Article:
Well, I think that…
Thinking is good; few of us think often enough. Too many of us follow learnt behaviours without questioning whether they are effective or appropriate to the task at hand. But launching a statement with “I think that…” doesn’t guarantee any real thinking has been performed – and even where it has, “I think that…” usually means “I believe that…”, and belief is a strange beast. Belief takes us into the realm of faith; and so “I think that…” sounds an alarm for me which makes me hypersensitive to the words that follow; are they really the results of critical thought, or a regurgitation of ill-considered opinion?
Many organisations are being seduced by the hoopla whipped up and labelled as Big Data. A popular meme has evolved which suggests that the existence of huge volumes of extremely detailed data enables insight into human behaviour, needs and motivation; if we just tap into Big Data we can learn everything we need to know about our customers, potential customers, competitors, employees and any other group we’re interested in. The truth is that very few organisations have the capability to generate such insight from Big Data, and these organisations are utterly data-driven; they collect, create, collate, cultivate and consume data – it is woven into all of their working practices, powers measurement of all their activity and the information reaped from its effective management drives their planning, execution and thinking. These data-driven organisations eat, drink and breathe information and to enable this they place a high value on data and treat it is as precious asset.
The vast majority of our businesses, however, are not data-driven; instead we are opinion-operated – that is, we hold beliefs about our organisations and argue our case for change, or maintaining the status quo, based on these opinions. Some of these opinions may well accord with reality – they may be accurate, rational representations of our world – but many may not; and rather than reaching for evidence to support or deny these beliefs, we often posit them with false certainty and strength.
Opinion-operated businesses have little if anything to gain from Big Data.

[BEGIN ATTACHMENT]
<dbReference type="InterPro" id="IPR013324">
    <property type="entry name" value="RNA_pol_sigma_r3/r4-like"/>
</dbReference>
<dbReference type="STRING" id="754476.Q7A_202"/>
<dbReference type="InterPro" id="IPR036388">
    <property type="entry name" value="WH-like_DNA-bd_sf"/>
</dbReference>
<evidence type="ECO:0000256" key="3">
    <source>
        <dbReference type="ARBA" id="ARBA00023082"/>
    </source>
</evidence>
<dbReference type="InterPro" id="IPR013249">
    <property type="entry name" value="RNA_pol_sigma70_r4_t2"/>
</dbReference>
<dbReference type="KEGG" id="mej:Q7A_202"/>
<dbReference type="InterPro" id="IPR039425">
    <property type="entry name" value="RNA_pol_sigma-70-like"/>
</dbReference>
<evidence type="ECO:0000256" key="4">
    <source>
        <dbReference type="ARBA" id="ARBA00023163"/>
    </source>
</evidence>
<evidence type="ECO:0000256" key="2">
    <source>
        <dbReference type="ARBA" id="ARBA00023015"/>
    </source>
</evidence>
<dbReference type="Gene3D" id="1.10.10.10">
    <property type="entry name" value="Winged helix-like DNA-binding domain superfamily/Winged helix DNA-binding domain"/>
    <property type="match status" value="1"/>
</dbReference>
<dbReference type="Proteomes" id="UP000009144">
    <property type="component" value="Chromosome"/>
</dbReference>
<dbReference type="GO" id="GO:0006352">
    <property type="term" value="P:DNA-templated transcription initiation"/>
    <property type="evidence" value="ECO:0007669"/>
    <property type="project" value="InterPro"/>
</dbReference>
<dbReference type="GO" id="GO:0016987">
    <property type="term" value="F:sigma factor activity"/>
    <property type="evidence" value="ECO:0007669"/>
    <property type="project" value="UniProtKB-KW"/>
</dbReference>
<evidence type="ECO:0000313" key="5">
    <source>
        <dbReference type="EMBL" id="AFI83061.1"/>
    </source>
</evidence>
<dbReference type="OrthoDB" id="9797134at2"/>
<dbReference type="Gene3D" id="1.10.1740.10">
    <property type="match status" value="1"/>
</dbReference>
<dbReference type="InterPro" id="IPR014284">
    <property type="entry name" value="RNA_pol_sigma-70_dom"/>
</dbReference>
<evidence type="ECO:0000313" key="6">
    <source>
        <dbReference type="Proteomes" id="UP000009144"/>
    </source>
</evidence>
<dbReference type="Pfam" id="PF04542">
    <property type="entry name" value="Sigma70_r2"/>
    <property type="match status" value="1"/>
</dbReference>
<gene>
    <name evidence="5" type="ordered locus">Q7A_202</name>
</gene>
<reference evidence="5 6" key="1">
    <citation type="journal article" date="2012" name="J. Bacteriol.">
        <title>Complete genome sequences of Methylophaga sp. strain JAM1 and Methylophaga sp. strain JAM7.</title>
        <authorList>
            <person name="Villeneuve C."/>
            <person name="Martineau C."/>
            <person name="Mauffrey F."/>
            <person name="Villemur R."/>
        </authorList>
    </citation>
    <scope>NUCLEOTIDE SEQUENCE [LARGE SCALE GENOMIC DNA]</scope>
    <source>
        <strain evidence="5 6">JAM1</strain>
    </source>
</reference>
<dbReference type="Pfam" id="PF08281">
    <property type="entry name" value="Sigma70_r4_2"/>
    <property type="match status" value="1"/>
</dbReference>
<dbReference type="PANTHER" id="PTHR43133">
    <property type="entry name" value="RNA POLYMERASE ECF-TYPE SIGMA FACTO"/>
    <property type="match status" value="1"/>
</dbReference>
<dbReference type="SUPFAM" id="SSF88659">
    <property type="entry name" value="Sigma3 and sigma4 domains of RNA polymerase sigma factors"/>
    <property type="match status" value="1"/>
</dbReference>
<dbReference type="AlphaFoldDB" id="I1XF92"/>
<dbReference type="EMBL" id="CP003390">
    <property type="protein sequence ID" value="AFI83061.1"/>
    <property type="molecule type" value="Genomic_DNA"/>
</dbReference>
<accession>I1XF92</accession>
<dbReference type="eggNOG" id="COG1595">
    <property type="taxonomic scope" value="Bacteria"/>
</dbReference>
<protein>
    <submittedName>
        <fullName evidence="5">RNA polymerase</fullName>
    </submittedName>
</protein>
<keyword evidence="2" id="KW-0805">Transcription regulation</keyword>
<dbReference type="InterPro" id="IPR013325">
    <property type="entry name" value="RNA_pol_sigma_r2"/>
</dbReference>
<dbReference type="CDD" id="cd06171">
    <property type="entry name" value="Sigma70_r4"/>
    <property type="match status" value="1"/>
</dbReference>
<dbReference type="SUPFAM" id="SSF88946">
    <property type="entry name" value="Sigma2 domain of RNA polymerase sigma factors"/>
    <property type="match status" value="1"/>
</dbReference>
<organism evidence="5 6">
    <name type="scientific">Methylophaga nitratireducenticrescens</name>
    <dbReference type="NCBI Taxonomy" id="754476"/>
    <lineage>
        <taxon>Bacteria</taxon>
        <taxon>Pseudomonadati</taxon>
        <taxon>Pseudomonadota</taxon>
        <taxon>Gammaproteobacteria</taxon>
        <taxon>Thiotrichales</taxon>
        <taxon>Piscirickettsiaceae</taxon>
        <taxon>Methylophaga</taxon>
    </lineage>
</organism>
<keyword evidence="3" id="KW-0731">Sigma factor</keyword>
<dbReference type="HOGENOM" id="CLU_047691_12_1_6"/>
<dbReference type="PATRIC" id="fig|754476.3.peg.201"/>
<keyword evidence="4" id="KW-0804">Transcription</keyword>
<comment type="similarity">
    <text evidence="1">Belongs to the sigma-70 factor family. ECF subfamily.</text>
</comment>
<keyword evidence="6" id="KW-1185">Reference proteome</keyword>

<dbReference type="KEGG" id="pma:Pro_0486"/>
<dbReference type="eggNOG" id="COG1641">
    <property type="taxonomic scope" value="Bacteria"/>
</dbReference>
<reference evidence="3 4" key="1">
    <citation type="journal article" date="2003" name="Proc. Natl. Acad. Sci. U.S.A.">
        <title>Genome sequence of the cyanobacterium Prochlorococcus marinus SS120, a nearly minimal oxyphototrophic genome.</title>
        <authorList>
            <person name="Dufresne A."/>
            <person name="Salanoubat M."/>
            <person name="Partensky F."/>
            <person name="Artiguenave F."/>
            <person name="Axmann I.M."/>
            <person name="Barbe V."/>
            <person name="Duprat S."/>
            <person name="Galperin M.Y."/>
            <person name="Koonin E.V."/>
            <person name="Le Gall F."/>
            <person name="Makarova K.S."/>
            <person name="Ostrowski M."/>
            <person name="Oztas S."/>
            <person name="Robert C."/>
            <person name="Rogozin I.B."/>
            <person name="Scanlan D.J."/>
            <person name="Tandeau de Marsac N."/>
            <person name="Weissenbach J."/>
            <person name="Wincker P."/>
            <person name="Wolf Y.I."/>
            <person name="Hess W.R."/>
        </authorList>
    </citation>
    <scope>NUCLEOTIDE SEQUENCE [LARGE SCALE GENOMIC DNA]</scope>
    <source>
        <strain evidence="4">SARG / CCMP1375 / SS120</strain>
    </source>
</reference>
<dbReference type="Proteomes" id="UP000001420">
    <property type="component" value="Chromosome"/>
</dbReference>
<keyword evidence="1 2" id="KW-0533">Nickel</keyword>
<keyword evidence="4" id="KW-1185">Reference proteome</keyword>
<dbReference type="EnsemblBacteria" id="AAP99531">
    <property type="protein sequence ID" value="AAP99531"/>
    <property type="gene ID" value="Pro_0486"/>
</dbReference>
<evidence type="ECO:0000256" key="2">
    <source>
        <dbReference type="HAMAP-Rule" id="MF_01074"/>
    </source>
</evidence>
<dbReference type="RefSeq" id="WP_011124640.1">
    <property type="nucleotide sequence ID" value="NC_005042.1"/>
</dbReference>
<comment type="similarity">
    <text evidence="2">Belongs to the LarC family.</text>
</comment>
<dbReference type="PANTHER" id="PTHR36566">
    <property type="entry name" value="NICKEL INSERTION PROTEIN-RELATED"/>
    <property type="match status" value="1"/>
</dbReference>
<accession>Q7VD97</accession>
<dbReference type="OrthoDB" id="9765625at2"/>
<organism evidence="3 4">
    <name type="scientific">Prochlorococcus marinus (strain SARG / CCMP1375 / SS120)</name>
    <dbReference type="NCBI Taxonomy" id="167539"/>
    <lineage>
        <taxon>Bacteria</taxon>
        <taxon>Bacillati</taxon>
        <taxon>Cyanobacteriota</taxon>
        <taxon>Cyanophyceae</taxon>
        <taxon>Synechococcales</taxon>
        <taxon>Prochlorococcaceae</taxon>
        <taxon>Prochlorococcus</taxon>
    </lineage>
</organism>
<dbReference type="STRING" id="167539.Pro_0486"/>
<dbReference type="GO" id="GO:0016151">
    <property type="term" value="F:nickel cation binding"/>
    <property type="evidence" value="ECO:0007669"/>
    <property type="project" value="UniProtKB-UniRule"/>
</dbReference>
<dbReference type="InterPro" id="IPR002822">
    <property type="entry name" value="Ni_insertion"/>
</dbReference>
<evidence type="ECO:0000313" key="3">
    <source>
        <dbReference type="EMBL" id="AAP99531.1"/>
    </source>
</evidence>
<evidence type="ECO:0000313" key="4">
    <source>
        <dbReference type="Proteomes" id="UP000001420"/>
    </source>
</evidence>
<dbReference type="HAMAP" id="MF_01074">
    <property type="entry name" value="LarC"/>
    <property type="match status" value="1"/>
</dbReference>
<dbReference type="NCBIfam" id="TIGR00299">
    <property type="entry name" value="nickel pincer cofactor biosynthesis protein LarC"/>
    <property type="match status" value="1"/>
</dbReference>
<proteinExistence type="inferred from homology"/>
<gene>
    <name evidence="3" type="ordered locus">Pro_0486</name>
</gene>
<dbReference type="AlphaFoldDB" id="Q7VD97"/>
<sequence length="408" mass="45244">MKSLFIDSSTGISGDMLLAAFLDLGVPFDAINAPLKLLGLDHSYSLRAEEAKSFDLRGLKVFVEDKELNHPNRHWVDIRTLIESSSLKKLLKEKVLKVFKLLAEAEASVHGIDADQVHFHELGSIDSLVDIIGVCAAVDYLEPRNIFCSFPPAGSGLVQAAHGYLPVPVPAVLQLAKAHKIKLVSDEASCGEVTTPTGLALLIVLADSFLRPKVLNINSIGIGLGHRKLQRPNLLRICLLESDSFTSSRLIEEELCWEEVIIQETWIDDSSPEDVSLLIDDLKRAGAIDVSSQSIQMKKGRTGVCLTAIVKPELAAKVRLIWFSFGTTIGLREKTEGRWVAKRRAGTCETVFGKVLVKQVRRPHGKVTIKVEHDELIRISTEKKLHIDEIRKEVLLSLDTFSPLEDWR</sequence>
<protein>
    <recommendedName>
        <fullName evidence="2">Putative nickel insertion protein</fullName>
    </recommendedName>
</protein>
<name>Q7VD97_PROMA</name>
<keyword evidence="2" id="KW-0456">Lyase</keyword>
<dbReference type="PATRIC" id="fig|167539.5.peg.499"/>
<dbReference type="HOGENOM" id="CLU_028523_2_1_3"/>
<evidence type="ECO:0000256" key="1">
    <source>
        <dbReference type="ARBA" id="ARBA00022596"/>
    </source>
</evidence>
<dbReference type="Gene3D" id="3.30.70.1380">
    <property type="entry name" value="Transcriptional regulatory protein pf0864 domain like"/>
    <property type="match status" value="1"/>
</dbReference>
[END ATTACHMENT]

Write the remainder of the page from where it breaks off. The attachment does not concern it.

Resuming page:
If we desire the insight, certainty and vision of the likes of Google, Facebook and LinkedIn, and we covet their ability to divine success from Big Data, then we need to understand the forces at work within them; we need to appreciate the scientific approach that they deploy and learn to utilise it to become data-driven like them. After all, Data Science is just that; a scientific approach to the use of data, yet opinion-operated organisations prefer to consider it alchemy and entertain tales of data transmuted into insight through mysterious, powerful software tools. The IT industry has a long and ignoble history of building bandwagons and then jumping on them; Big Data is certainly the high-profile vehicle of choice for many at present, and much of the hyperbole simply serves to remind just how many false idols IT has served up over the years. The reality is that the scientific method – observe, hypothesise, test, measure and repeat – is neither mysterious nor magical and can be applied to any aspect of business. The problem is that it demands imaginative exploration of data, rigorous and critical thinking, falsifiable experimentation and carefully detailed measurement – requiring creativity, tenacity and perseverance.
In short, it is hard work without quick fixes.
There are no shortcuts to data-driven business; it is a culture, an attitude, which pervades an organisation and influences all resources, all processes and all decisions. It doesn’t replace opinions, but the difference between the opinion-operated and data-driven business is evidence; data-driven business can back up their opinions with a rich selection of information drawn from analysis of evidence, explaining the cases for and against, and presenting the reasoned understanding behind each opinion. Too often, the opinion-operated business relies on the legends of its industry, its own organisational mythology and an assortment of ancient texts – the vestiges of religion, rather than the continuous test-and-measure of science. Building a body of knowledge takes time, effort and effective management; data is collected and validated, information is synthesised from its careful analysis, and knowledge emerges from shared understanding of information once it has been appraised, considered and communicated.
This is a dynamic, continuous process; scientific knowledge is always on the move, seeking greater understanding through challenging the status quo and looking for better answers to questions posed. Data-driven businesses understand and accept this – there is no sitting back on a job well done, carving lessons learned into stone tablets – assumptions are challenged, new hypotheses derived, tests defined, evidence gathered, results measured and analysis discussed. The process goes on; the body of knowledge is refined, understanding evolves and results continue to progress.
So to move from opinion-operated to data-driven takes time and commitment, but it makes little sense to dabble in Big Data without such a commitment – oases of evidence-based reason amid a desert of faith-based superstition are weak resources and prove too little sustenance for our travels. The spectacular rise of data-driven businesses over the past fifteen years suggests that whilst the journey is arduous, the destination is more than worthwhile.